It seems to my reading that this wasn’t the case in the Western folkway. There were a lot of “weak” laws which weren’t effective, were not enforced, and likely scorned by their citizens. The strong laws were not the ones on the book, they were the unwritten customs and practices of the people. Consider the matter recounted by Mr Fisher and summarized in my original post:

Mr Jackson was a backwoods person. According to Mr Fisher’s account, Mr Jackson married his wife Rachel who was at the time married to another man. When this man sought legal redress, Mr Jackson chased him out of the district at gunpoint ending the legal dispute.

There were weak laws and weak law enforcement of the same in place. What the future President Andrew Jackson did was illegal according to the statutes. But Rachel’s current husband had to be able to meet Mr Jackson in court. Having been chased out of the county (perhaps the state) he could not. The matter therefore was dropped. This behavior was certainly seen as ethical within the norms of the society in question. It was sustained for many generations but did not survive contact with more controlling, more staid, and far more regularized but economically more powerful folkways in the rest of the American union.

The first part of the argument is set. There existed a viable (libertarian) society which found vigilantism ethical within the context of that society. The second part of that arguments then depends on arriving at a notion of judging political ethics between society, i.e., a meta-ethical question for political not personal ethics. My personal reading on political ethics follows then in the second part of that essay.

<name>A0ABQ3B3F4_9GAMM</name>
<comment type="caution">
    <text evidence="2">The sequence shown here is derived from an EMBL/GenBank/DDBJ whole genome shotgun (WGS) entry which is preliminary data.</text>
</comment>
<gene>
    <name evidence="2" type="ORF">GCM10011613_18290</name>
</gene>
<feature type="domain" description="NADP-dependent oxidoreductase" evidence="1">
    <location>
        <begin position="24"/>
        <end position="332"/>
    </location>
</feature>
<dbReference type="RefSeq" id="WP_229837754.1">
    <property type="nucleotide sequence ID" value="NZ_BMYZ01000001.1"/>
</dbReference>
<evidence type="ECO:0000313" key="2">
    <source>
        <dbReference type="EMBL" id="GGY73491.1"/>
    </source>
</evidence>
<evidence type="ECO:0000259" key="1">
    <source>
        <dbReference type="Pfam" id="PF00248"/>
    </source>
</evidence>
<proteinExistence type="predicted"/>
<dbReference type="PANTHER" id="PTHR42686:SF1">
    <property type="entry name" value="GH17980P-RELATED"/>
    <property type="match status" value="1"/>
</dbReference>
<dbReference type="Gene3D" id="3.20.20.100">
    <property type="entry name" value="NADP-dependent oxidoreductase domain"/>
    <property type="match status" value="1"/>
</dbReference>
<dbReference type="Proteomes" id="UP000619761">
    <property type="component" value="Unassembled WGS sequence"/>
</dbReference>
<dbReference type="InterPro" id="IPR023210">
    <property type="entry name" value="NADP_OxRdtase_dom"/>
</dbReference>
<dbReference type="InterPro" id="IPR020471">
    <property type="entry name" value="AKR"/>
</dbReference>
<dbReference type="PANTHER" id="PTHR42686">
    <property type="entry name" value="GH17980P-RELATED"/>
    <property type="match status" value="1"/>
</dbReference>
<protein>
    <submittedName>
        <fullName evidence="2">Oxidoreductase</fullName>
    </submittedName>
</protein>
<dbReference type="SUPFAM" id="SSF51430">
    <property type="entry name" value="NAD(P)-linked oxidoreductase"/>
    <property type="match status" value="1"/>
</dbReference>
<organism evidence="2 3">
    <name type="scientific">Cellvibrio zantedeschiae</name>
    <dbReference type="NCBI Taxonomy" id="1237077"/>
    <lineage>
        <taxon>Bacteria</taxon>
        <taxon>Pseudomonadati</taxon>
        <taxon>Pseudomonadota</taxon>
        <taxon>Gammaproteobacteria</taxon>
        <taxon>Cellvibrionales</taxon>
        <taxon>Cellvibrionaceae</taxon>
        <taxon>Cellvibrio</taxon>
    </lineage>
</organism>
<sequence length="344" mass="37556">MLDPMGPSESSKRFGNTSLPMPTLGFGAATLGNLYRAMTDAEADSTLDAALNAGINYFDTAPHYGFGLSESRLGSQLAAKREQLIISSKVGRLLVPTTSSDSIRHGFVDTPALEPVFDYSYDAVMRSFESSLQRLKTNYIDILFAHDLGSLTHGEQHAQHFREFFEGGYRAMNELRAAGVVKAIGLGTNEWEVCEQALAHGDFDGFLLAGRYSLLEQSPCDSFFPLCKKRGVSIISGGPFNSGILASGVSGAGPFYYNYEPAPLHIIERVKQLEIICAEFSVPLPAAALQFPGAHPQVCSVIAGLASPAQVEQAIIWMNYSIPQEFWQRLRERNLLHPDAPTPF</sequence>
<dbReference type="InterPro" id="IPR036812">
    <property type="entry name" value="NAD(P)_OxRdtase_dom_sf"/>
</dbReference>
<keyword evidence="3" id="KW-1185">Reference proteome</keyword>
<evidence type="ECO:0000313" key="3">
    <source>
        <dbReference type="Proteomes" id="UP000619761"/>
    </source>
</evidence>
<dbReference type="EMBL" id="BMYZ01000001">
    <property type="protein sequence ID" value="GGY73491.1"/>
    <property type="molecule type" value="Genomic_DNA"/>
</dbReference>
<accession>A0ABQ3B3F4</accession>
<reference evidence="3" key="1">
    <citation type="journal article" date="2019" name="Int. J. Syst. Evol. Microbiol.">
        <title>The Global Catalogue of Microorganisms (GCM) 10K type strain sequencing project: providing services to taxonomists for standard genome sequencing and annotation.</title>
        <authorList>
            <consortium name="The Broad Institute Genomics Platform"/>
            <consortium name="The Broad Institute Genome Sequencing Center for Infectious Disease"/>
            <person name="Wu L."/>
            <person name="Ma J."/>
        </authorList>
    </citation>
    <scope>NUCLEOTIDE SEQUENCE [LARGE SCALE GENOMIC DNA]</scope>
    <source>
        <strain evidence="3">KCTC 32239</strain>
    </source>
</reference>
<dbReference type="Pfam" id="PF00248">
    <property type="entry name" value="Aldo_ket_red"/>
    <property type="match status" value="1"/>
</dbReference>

My political meta-ethical understanding stems from authority. A government is behaving ethically if it only uses authority which is granted freely by its citizens. Citizens are acting (from a political standpoint) ethically if they don’t contravene the orders and strictures put in place by that authority via the state. In that understanding it was in fact ethical and right and in fact expected that personal vigilantism be performed by its citizens in that society. More explicitly a citizen was within his rights to personally enact retribution in response to theft or assault because the culture in place found that solution to be acceptable, i.e., the state had been granted the authority to permit license for individuals engage in vigilantism.

This is not the same as an ungoverned state.

There are things one may do in the ungoverned state that are not permitted in the governed. Perhaps this is one of them. But then, how and when do we consider ourselves “ungoverned”? A civil war is one thing; shooting a purse-snatcher when no police happen to be around is perhaps another.

If I may allow myself a little freedom with this last sentence. It may very well be that shooting a purse-snatcher was not deemed reasonable and that the expected consequence for doing so would be a reasonable response by the purse-snatchers clan/family to shoot the shooter. Beating the purse-snatcher may have been a reasonable, and in fact, expected response by the victim’s family. One thing it might be noted is required of this sort of society. It has to be fairly small and that its community ties be strong. A society where the gossip channels and other communication lines are strong enough that in a short or reasonable period of time “everybody” knows who did what to whom and a community consensus of reasonable is something that can be plumbed.

Filed under: Ethics & MoralityMark O.Politics